Campaign financing shouldn’t be done in the darkAugust 29, 2012
As the GOP convention builds to a crescendo, it seems like a good time to wonder just whose money is behind all the hoopla. Two years ago, the Supreme Court struck down limits on corporate political contributions in Citizens United v. Federal Election Commission. Citizens United may be among the most important Supreme Court rulings of our time, because it shifted the focus of campaign fundraising from individual donors to corporations and other organized entities. Think, for example, of super-PACS that fund millions of dollars worth of highly partisan advertising while pretending to stick to the issues or, even worse, the 501(c)(4) social welfare groups. What makes them worse? Simple. Super-PACs have to identify their donors, but 501(c)(4) organizations don’t. They provide a venue for wealthy donors to secretly contribute millions more than they could as individuals without any public accountability. No wonder 501(c)(4) contributions have come to be known as “dark money.” Candidates can coax millions of dollars’ worth of supportive advertising out of super-PACs and 501(c)(4)s without having to choke down so much as a single rubber chicken dinner. I’m skeptical that any candidate can accept that much financial support from any source without agreeing to something in return, and there’s often no easy way for voters to know who’s behind the curtain when grossly misleading ads appear.
I’d like to believe that American voters are smart enough not to put the White House or any other elective office up for sale to the highest invisible bidder. Unfortunately, though, political advertising must be effective – if it weren’t, politicians wouldn’t bother with it. Last week, for instance, the National Republican Senatorial Committee pulled its financial support from Rep. Todd Akin (he of the unfortunate “legitimate rape” remark). Mother Jones quotes Republican pundits as saying that Akin’s campaign was doomed without the support of the GOP’s biggest fundraisers. Translation: without the help of big money, a candidate can expect to go down in flames even if the voters might have shared his views. I think that’s wrong. It wouldn’t break my heart to see Rep. Akin lose his Senate bid, but it should happen because the voters disagree with him, not just because wealthy donors failed to float his campaign.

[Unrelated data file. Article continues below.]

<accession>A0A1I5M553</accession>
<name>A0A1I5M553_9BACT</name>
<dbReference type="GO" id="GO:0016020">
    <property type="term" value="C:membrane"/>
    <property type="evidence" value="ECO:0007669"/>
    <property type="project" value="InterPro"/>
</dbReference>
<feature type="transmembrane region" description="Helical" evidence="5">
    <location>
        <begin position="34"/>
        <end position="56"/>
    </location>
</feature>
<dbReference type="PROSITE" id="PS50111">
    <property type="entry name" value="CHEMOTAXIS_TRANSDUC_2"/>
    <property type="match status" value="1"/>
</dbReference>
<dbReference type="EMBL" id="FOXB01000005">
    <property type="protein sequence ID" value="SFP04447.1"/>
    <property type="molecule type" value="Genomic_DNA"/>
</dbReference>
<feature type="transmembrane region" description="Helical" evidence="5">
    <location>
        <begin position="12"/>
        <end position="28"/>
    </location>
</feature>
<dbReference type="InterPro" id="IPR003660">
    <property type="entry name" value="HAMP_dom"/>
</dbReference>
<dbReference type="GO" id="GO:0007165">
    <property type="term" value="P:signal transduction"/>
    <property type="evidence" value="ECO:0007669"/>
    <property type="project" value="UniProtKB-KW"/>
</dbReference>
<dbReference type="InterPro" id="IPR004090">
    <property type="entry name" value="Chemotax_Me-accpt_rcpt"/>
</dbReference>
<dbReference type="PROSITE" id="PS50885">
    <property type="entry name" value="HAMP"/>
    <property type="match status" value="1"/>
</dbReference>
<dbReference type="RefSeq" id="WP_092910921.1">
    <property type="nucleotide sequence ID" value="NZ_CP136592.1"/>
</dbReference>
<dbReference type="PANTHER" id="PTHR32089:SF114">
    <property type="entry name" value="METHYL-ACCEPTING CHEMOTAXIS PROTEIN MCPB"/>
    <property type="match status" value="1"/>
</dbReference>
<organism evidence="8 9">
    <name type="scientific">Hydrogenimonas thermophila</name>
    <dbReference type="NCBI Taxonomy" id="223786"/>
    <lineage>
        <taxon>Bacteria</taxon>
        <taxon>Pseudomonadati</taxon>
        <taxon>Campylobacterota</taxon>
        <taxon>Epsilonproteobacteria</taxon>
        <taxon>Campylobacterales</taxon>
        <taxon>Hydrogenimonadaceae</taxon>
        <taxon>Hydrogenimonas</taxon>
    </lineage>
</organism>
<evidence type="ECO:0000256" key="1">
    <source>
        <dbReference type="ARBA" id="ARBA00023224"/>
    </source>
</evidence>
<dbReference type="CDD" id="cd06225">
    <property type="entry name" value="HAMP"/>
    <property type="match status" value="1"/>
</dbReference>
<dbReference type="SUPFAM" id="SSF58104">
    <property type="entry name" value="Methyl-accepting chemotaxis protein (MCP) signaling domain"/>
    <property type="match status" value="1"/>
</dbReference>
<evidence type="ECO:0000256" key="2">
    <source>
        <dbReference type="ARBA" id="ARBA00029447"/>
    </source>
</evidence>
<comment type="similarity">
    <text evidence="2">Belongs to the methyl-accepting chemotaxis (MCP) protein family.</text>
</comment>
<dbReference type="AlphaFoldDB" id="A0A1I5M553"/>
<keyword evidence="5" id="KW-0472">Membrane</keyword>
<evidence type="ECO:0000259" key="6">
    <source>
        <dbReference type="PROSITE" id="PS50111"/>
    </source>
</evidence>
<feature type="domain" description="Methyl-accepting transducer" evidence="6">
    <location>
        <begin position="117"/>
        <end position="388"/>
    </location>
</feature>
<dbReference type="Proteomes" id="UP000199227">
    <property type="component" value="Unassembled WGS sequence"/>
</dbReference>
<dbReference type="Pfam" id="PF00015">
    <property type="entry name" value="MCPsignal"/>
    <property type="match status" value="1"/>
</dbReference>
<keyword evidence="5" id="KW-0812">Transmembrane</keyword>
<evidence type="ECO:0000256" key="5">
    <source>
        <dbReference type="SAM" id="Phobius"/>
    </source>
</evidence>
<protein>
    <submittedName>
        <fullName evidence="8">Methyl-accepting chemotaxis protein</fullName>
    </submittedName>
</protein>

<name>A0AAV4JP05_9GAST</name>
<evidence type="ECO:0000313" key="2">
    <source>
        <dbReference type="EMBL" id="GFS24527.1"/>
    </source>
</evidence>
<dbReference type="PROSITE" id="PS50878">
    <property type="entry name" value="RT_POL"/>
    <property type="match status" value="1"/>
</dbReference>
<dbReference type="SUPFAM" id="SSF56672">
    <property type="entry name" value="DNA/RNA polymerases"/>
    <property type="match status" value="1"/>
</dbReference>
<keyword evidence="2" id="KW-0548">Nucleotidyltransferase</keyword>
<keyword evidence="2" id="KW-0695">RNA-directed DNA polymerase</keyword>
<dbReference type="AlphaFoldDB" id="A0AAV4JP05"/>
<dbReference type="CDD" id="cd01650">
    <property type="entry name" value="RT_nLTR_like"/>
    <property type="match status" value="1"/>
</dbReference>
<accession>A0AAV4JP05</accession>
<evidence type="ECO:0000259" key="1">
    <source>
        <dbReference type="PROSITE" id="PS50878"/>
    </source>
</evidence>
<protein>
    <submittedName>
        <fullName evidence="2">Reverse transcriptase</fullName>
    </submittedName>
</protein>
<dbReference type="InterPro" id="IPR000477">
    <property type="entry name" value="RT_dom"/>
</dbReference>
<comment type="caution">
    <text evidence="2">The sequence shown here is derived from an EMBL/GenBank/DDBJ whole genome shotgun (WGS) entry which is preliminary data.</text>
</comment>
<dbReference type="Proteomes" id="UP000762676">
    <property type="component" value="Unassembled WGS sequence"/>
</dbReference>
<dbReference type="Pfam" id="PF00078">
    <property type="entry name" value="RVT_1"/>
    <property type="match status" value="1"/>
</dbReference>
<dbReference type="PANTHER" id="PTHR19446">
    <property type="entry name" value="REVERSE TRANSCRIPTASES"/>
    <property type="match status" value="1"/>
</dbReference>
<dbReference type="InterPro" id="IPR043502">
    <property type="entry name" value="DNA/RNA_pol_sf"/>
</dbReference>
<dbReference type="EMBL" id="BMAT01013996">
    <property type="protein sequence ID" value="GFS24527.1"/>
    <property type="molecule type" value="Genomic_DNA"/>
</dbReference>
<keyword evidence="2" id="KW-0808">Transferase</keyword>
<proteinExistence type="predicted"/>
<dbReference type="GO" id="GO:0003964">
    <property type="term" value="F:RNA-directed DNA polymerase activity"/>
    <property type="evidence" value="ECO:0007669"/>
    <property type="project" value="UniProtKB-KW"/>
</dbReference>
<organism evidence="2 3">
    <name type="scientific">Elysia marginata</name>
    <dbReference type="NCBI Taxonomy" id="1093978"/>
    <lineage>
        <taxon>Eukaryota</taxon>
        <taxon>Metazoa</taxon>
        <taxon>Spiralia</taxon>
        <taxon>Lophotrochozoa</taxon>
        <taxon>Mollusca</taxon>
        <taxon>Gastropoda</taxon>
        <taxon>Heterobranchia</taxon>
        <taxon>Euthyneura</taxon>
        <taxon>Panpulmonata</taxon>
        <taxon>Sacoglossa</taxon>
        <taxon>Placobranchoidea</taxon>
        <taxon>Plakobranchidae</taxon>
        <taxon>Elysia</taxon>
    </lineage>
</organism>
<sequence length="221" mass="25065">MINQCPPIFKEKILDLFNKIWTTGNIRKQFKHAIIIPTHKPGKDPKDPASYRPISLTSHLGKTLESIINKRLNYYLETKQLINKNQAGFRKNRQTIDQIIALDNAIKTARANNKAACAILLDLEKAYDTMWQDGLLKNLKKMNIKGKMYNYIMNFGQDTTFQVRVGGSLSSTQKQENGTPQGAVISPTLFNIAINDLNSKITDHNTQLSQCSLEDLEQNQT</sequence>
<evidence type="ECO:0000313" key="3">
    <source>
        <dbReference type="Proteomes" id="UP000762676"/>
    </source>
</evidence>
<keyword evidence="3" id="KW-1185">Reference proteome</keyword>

And why, you may ask, am I raising this issue now, when the Republican National Convention is in full swing? Simply this: AllGov.com reports that the two biggest 501(c)(4) “social welfare” organizations are Crossroads GPS and Americans for Prosperity. They don’t identify their donors, they’ve reportedly spent almost $60 million on TV ads already (which puts them ahead of all of the superPACs combined), and they’re pushing a hard right-wing agenda without revealing whose it is. To my knowledge, the Democrats have nothing that comes even close. Those 501(c)(4)s will pour millions over the Romney campaign, and the American people deserve to know who’ll be trying to buy their votes. Dark money has become an unfortunate fact of political life in America. It’s time to bring it into the light.
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